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Spine J. 2010 Feb;10(2):153-8. doi: 10.1016/j.spinee.2009.11.018.

Volumetric analysis of thoracic and lumbar vertebral bodies.

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  • 1Department of Orthopaedic Surgery, NorthShore University HealthSystems, University of Chicago, 2650 Ridge Ave, Evanston, IL 60201, USA.



During the last decade, vertebral augmentation techniques with cement (kyphoplasty and vertebroplasty) have revealed that 75% to 100% of individuals with osteoporotic vertebral compression fractures have good to moderate pain relief postoperatively, as well as adequate restoration of the vertebral body height. The volume of cement injected into a vertebra varied in different reports. To our knowledge, there are no studies that report on the physiological distribution of thoracic and lumbar vertebrae body volumes.


The purpose of this study was to quantitatively evaluate thoracic and lumbar vertebral body volumes.


Forty computed tomography (CT) scans of the thoracic and lumbar spines were used to measure a volume of each vertebral body.


Forty CT scans with standard 2.5-mm bone window cuts of the thoracic and lumbar vertebrae (20 men and 20 women) were analyzed to measure the volumetric capacity of vertebral bodies using a BrainLAB Software (iPlan RT image 4.0) program. The software was tested for validity and reliability in two pilot studies. Mean and standard deviations for each vertebral body volume were calculated and recorded. The vertebral body working distance and the so-called "safe zone" were also measured to determine a size of a balloon to be used in kyphoplasty.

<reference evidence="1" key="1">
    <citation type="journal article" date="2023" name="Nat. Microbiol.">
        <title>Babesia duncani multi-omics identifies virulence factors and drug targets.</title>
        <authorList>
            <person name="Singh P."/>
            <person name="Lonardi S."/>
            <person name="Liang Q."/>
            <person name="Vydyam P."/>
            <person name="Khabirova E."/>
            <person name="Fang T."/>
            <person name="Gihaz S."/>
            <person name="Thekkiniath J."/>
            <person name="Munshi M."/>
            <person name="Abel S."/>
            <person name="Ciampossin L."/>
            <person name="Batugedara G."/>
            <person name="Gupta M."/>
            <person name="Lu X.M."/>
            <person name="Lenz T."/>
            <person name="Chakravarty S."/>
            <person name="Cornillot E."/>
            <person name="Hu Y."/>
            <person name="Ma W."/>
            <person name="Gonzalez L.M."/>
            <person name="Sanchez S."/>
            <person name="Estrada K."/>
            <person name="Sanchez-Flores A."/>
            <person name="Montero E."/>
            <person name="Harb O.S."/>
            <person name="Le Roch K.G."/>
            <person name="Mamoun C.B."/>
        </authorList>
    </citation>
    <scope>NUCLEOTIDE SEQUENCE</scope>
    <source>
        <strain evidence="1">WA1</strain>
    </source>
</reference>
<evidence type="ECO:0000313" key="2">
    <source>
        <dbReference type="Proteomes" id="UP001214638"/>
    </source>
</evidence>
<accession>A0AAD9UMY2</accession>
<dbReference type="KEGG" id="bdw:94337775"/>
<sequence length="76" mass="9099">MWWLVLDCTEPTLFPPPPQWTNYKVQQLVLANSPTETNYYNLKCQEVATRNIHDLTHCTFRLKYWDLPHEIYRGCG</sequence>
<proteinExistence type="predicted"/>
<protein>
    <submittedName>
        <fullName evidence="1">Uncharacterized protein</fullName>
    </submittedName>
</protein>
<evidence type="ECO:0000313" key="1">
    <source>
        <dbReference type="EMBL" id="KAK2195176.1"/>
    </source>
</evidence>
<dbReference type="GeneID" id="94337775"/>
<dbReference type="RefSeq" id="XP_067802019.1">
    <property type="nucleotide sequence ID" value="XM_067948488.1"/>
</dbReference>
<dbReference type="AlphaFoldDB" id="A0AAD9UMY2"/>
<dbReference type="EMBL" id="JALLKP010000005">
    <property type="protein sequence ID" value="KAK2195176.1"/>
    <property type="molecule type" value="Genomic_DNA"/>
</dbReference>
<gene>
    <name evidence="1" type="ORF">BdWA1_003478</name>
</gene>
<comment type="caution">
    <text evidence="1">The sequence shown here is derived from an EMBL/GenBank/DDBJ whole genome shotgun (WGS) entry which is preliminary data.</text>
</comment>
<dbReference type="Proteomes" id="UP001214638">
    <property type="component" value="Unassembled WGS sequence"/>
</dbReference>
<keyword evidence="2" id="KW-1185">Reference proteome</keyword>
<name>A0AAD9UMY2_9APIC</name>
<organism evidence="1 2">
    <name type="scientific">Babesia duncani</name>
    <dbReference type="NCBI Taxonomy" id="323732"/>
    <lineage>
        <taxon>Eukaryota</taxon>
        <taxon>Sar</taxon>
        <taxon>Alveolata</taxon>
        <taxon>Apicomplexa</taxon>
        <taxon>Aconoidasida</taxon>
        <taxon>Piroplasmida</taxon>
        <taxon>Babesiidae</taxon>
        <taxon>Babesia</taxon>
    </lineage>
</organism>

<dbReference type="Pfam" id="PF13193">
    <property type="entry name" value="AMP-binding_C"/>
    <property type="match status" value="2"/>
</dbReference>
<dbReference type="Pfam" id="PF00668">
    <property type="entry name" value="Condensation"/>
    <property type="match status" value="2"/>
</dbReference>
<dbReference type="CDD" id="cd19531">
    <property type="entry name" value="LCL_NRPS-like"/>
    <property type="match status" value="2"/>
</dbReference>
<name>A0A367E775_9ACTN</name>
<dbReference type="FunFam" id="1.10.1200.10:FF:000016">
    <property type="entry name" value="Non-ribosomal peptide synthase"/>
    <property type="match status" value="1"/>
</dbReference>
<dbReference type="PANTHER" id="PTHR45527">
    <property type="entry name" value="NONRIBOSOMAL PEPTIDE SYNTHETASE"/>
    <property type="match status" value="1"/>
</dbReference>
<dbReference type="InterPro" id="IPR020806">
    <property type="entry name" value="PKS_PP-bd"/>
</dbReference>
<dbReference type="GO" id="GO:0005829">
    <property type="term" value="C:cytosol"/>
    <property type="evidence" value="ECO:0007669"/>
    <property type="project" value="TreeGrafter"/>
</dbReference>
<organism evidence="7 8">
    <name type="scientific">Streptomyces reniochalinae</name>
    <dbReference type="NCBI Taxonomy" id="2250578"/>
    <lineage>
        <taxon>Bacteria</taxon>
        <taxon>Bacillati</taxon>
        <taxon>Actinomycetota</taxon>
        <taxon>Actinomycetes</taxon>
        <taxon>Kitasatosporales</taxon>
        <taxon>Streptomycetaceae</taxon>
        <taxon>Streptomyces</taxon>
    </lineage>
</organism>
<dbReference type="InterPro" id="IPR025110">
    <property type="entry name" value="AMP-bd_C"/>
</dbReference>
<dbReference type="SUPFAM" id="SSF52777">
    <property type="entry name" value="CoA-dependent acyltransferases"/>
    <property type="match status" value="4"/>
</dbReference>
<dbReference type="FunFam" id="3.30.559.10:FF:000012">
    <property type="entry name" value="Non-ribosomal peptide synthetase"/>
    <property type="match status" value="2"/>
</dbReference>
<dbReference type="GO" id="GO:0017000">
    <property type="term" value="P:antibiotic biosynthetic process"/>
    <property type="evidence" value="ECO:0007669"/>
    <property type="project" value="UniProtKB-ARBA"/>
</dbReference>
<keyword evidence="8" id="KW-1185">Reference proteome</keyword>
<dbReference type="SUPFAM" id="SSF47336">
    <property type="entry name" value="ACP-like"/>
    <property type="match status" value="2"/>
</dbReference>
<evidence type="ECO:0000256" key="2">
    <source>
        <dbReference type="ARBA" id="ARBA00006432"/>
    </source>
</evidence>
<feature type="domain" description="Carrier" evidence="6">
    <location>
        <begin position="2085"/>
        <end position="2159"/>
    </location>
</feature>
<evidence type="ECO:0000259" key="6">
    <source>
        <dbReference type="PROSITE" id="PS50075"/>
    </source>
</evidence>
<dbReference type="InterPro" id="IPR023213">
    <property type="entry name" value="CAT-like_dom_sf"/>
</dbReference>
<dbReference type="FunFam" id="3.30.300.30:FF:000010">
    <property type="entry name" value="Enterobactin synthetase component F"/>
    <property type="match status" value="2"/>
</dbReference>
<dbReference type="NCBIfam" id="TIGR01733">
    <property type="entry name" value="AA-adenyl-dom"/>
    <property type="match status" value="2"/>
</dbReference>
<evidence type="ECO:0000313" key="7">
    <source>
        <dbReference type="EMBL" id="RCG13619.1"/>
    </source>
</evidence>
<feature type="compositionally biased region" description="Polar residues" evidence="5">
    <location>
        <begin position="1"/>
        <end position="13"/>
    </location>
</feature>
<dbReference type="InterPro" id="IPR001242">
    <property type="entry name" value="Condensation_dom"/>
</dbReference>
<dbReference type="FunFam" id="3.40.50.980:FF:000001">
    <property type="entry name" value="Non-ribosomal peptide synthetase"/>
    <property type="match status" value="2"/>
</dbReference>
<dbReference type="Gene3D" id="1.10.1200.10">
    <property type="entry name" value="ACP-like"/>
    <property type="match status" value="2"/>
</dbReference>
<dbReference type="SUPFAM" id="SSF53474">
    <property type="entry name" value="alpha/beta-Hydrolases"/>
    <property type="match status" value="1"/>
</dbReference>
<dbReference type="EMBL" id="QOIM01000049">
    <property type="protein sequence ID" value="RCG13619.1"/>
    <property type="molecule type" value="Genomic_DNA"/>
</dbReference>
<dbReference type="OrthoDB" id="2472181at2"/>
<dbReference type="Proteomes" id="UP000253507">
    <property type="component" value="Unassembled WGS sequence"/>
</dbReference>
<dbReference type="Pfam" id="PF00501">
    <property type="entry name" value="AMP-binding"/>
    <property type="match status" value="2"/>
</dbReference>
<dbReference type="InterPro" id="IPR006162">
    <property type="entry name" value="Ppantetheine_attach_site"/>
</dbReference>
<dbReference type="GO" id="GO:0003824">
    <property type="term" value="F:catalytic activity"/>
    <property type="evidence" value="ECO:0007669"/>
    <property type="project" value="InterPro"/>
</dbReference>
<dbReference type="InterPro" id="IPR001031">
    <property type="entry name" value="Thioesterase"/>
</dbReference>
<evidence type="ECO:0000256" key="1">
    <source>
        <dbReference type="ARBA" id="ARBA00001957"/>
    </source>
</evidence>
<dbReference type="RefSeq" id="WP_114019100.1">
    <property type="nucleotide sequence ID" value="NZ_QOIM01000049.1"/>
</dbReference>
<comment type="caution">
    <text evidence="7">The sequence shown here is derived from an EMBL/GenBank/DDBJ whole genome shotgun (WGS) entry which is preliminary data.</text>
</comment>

Vertebral body volume increased gradually from T1 to L4 with the exception of L5, which measured to be smaller than L4. The mean thoracic vertebrae volume was 15.0 cm(3) (ranged in the absolute values from 5.2 to 39.5 cm(3)), and the mean lumbar vertebrae volume was 35 cm(3) (ranged in the absolute values from 19.7 to 61.5 cm(3)). Men had larger volume vertebral bodies only in the lumbar spine compared with women. The average vertebral body working distances from T1 to T4 was 23.4+/-2.7 mm, from T5 to T9 was 30.3+/-3.6 mm, and from T10 to L5 was 35.5+/-3.9 mm.


Knowing the physiological variability of vertebral body volumes may help prevent complications as a result of underaugmentation or overaugmentation with excessive amount of cement during kyphoplasty or vertebroplasty in osteoporotic compression fractures. We recommend using 10 mm balloons from T1 to T4, 15 mm balloons from T5 to T9, and 20 mm balloons from T10 to L5 for kyphoplasty.

Copyright (c) 2010 Elsevier Inc. All rights reserved.

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